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Miles Mogulescu

Donald Trump Jr. Just Admitted He Committed a Crime

Memo to Donald Trump, Jr. from counsel: A bungled crime is still a crime. If you don’t believe me, ask tens of thousands of inmates living behind bars. Planning a crime and failing to successfully pull it off can still be a crime. And Donnie just admitted it, on Capital Hill, to members and staff of the Senate Judiciary Committee in a copy of his prepared testimony obtained by The Washington Post. Referring to his July, 2016 meeting with Kremlin associates, in which he, Paul Manafort, and Jared Kushner agreed to meet on a promise of damaging information on Hillary Clinton illegally obtained by Russia, Don Jr.

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Jeff Bryant

Betsy DeVos’s Silence On DACA Speaks Volumes About Her Education Values

U.S. Secretary of Education Betsy DeVos proclaims her agenda is to “focus everything about education on individual students,” but if she really cared about the welfare of students she would speak out about what her boss President Trump is doing to hundreds of thousands of undocumented students whose fate he has cast to the wind by ordering an end to the Obama-era program shielding young undocumented immigrants from deportation. Trump’s decision to cancel the Deferred Action for Childhood Arrivals program, or DACA, also has an immediate impact on thousands of teachers whose DACA deferral made it possible for them to enroll in teacher preparation programs, earn certification, and gain employment in schools. For students with undocumented parents, cancelling DACA throws them into a state of fear that while they’re in school their mother or father could be deported.

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Richard Eskow

Disaster Recovery Should Heal, Not Divide, Our Communities

Houston has barely begun to recover from Hurricane Harvey, as Irma devastates the Caribbean and heads towards Puerto Rico and Florida. Its hard to imagine all the grief, effort, and cost it will take to rebuild from one of these thousand-year storms, much less two. But we better get used to it. Climate science tells us more superstorms are coming. We should learn how to recover from them in a smart, humane way – one that promotes economic and social justice, so people, families and communities can truly heal. Trump and the Republicans are about to do it the other way. Money From Misery The devastation of Houston was made worse by poor planning and deregulation. That wasn’t an accident: it was greed. Wealthy individuals and corporations want to keep their taxes low, so they blocked government spending for preparedness and recovery.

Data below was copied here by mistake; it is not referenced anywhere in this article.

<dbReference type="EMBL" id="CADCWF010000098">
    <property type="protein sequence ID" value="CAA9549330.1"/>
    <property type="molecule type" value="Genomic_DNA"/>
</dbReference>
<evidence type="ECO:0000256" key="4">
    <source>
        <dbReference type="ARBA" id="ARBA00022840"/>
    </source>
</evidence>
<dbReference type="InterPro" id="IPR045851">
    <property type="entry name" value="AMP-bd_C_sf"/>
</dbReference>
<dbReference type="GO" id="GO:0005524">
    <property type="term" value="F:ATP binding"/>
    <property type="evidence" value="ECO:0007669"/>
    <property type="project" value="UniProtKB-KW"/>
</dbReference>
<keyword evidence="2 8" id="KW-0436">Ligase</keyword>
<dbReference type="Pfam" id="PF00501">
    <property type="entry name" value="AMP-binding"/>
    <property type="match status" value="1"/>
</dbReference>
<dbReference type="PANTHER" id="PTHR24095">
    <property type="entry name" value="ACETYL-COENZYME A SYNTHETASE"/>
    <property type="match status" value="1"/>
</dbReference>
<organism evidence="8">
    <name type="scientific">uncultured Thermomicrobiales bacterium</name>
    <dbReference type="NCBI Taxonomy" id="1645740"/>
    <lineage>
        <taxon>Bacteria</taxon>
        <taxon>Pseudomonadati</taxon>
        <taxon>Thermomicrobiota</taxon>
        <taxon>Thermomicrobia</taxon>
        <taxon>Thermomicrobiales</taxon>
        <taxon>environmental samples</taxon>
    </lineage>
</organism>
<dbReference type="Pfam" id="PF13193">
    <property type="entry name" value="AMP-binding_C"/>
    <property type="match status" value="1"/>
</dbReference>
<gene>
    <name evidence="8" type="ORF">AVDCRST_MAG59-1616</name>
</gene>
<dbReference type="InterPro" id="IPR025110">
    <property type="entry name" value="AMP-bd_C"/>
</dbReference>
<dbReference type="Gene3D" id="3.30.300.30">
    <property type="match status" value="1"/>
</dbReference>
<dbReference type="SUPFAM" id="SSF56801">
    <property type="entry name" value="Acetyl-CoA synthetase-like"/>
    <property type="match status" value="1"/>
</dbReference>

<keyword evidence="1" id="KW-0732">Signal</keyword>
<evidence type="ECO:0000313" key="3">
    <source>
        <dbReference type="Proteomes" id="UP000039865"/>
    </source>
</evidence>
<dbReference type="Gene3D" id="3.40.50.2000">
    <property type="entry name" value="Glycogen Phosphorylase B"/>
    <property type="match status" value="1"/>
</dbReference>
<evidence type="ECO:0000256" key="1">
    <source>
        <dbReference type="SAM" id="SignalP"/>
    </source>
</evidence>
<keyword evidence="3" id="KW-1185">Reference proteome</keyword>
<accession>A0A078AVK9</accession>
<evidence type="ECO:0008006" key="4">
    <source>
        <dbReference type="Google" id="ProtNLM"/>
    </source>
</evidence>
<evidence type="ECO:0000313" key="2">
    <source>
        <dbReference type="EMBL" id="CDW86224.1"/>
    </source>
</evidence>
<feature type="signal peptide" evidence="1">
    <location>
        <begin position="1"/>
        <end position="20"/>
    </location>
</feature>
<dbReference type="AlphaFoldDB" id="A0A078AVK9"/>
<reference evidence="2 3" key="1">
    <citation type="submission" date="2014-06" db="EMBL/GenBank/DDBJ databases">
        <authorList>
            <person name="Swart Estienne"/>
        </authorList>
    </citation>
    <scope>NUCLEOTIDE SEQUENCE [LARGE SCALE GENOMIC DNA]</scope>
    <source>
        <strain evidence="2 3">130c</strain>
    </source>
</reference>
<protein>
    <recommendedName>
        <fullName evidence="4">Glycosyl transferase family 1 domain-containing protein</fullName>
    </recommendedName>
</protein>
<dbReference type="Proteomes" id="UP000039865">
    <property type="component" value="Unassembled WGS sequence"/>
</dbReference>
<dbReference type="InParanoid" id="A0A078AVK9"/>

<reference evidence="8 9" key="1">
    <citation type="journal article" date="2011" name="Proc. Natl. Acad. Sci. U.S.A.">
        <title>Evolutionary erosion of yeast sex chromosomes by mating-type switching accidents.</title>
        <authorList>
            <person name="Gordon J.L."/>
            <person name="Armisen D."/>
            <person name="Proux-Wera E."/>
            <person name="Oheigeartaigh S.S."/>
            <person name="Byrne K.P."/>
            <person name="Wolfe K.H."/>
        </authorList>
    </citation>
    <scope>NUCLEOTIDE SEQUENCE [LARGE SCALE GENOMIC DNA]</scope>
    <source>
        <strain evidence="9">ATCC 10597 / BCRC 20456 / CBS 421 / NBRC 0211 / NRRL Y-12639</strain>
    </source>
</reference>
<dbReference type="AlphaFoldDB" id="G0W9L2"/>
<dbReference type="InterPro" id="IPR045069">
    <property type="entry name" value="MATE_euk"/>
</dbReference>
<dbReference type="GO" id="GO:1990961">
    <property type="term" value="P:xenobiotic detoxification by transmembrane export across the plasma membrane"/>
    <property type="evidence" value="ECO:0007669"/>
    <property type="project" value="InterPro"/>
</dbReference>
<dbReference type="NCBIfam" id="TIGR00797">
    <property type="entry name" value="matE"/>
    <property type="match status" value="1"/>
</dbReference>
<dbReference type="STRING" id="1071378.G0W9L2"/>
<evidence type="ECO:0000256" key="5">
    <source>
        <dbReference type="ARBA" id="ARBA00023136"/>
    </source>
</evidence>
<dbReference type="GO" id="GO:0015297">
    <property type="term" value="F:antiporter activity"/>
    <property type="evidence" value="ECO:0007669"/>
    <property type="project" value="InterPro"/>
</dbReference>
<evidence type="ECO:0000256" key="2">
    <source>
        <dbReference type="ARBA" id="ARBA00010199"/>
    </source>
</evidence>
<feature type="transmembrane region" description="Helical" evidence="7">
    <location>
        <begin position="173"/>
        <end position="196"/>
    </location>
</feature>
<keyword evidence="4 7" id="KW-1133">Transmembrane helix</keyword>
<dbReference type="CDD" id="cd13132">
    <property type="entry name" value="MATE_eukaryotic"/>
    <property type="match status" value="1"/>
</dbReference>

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Jeff Bryant

Like Her Boss, Betsy DeVos Makes a Disaster All About Herself

While President Trump’s boastful comments about crowd size at his tour of Hurricane Harvey’s devastation in Houston struck some as egotistical and self-aggrandizing, his Education Secretary Betsy DeVos had a similar performance in Florida, where she robotically recited her favorite talking points against a backdrop of a slow-motion catastrophe striking the state’s public schools. Like her boss avoided interacting with people who bore the brunt of the hurricane, DeVos avoided public schools, going to a privately-operated charter school and a voucher-receiving private school instead. What’s hitting Florida’s public schools may not directly endanger lives as Hurricane Harvey did, but it will surely exact a heavy toll on the Sunshine State’s education infrastructure.

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Gerardo, COPA

Trump Wants to Steal 800,000 Immigrant Dreams

My name is Gerardo. I am a proud undocumented immigrant and a grassroots leader at Colorado People’s Alliance (COPA), where we fight for racial justice in our state and nationwide. I want you to know my story. Members of Colorado People’s Action I am one of the recipients of the Deferred Action for Childhood Arrivals (DACA), a program that protects hundreds of thousands of people from deportation who, like me, who arrived in this country as children. Growing up, I knew I shouldn’t tell other people about my immigration status. I thought it was shameful to be undocumented, but I didn’t quite understand why. That changed when I turned 19. I was pulled over one day because my license plate light was burnt out. When the officer saw that I’m Latino, he racially profiled me and questioned my right to be in this country.

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Robert Borosage

When the Parades Are Over, Who Stands With Unions?

The Labor Day parades are over. The bands have packed up. The muscular speeches celebrating workers are finished. The trash is getting collected from parks across the country.  And now conservative politicians from Trump on down will revive their systematic efforts to weaken unions and undermine workers. First U.S. Labor Day Parade, September 5, 1882 in New York Trump – despite all the populist bunting that decorates his speeches – sustains the deeply entrenched Republican antipathy to organized workers. Their attack is relentless. Trump’s budget calls for deep cuts in the Labor Department, eviscerating job training programs and cutting – by 40 percent – the agency that does research on workplace safety. It would eliminate the program that funds education of workers on how to avoid workplace hazards.

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Leo Gerard

Working on Labor Day to Recover from Harvey